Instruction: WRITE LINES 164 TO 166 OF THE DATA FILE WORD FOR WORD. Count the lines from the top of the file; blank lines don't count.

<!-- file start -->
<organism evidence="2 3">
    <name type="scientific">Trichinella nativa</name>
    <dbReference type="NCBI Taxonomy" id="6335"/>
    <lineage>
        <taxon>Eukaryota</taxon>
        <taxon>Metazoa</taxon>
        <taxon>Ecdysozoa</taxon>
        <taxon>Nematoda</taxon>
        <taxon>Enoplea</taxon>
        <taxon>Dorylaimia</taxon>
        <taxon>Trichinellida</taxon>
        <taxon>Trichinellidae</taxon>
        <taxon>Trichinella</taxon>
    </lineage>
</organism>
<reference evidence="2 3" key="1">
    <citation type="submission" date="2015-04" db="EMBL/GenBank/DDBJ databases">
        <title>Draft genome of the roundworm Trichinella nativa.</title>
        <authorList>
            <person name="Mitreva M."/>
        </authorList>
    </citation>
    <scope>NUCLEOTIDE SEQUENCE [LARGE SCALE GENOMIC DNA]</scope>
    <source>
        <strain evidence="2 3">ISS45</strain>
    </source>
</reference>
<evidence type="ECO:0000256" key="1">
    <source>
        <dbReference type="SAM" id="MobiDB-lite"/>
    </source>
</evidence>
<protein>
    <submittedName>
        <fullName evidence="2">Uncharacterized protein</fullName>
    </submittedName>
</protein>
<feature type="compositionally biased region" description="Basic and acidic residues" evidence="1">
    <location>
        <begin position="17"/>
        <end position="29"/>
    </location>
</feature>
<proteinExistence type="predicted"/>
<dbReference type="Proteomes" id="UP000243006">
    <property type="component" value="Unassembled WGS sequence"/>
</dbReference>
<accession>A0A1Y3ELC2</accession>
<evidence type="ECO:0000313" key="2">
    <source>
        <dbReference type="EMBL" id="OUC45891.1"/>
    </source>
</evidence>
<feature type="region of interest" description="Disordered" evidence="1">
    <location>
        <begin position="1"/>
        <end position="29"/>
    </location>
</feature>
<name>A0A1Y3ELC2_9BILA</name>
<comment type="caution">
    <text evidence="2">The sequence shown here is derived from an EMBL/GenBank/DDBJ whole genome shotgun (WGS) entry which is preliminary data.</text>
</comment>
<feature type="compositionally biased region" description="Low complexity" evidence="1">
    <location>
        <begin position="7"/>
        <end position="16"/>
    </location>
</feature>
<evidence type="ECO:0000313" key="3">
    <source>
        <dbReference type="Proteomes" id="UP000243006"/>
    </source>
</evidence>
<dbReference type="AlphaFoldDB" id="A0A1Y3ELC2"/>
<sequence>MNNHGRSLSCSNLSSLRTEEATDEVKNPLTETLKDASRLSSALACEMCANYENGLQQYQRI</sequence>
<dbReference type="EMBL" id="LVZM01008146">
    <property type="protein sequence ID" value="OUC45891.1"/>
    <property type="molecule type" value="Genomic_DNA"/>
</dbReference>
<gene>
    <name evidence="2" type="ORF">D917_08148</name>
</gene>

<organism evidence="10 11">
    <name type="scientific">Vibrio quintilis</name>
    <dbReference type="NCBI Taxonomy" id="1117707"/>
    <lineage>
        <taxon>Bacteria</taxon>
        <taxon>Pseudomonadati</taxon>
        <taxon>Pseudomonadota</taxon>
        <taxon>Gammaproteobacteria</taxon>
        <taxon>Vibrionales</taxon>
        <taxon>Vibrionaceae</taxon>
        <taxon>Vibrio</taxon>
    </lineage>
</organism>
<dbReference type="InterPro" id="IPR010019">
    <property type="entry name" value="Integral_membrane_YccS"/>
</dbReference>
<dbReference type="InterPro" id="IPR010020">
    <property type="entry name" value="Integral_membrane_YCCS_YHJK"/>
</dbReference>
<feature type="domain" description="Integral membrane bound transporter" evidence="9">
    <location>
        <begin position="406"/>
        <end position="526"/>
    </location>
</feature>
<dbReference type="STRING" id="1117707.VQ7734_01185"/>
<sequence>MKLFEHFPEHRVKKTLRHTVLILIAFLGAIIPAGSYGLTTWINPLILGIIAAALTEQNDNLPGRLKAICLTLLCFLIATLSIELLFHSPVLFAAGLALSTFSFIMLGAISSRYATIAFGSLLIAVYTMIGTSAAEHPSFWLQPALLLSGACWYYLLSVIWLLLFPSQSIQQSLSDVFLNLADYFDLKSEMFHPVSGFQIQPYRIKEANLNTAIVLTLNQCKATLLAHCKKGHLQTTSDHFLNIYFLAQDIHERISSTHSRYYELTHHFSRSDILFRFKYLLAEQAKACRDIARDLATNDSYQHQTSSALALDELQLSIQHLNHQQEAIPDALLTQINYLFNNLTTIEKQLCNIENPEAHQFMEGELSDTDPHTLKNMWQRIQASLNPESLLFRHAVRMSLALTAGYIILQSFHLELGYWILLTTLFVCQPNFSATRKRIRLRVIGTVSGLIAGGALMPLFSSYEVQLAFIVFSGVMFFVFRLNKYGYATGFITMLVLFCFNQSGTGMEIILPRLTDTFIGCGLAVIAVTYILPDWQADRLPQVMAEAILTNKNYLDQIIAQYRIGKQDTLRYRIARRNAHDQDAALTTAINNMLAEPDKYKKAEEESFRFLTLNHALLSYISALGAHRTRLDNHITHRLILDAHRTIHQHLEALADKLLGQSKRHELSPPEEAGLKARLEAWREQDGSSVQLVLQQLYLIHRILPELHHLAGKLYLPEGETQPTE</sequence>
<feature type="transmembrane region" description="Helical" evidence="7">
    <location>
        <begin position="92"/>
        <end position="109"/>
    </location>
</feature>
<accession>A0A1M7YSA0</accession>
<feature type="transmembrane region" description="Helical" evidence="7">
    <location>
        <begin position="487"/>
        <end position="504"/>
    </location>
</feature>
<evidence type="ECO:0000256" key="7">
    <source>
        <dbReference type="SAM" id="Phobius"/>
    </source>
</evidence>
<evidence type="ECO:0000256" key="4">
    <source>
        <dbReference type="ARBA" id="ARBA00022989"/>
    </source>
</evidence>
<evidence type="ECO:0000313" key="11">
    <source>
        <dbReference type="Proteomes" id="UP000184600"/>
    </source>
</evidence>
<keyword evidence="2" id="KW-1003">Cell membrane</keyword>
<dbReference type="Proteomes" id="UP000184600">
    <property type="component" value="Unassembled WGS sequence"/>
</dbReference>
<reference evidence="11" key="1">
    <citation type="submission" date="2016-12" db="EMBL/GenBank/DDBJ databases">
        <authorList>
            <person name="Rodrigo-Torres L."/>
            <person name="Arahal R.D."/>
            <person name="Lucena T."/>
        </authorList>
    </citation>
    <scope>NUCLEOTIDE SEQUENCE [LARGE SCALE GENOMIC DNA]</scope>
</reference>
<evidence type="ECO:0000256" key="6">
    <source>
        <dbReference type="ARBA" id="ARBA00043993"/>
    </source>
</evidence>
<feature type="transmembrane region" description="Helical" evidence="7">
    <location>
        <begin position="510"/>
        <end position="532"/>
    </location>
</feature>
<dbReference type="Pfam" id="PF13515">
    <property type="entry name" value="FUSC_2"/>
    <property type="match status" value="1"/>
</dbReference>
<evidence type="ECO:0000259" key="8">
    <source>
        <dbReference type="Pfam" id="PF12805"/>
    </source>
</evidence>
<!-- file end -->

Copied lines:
<dbReference type="Pfam" id="PF13515">
    <property type="entry name" value="FUSC_2"/>
    <property type="match status" value="1"/>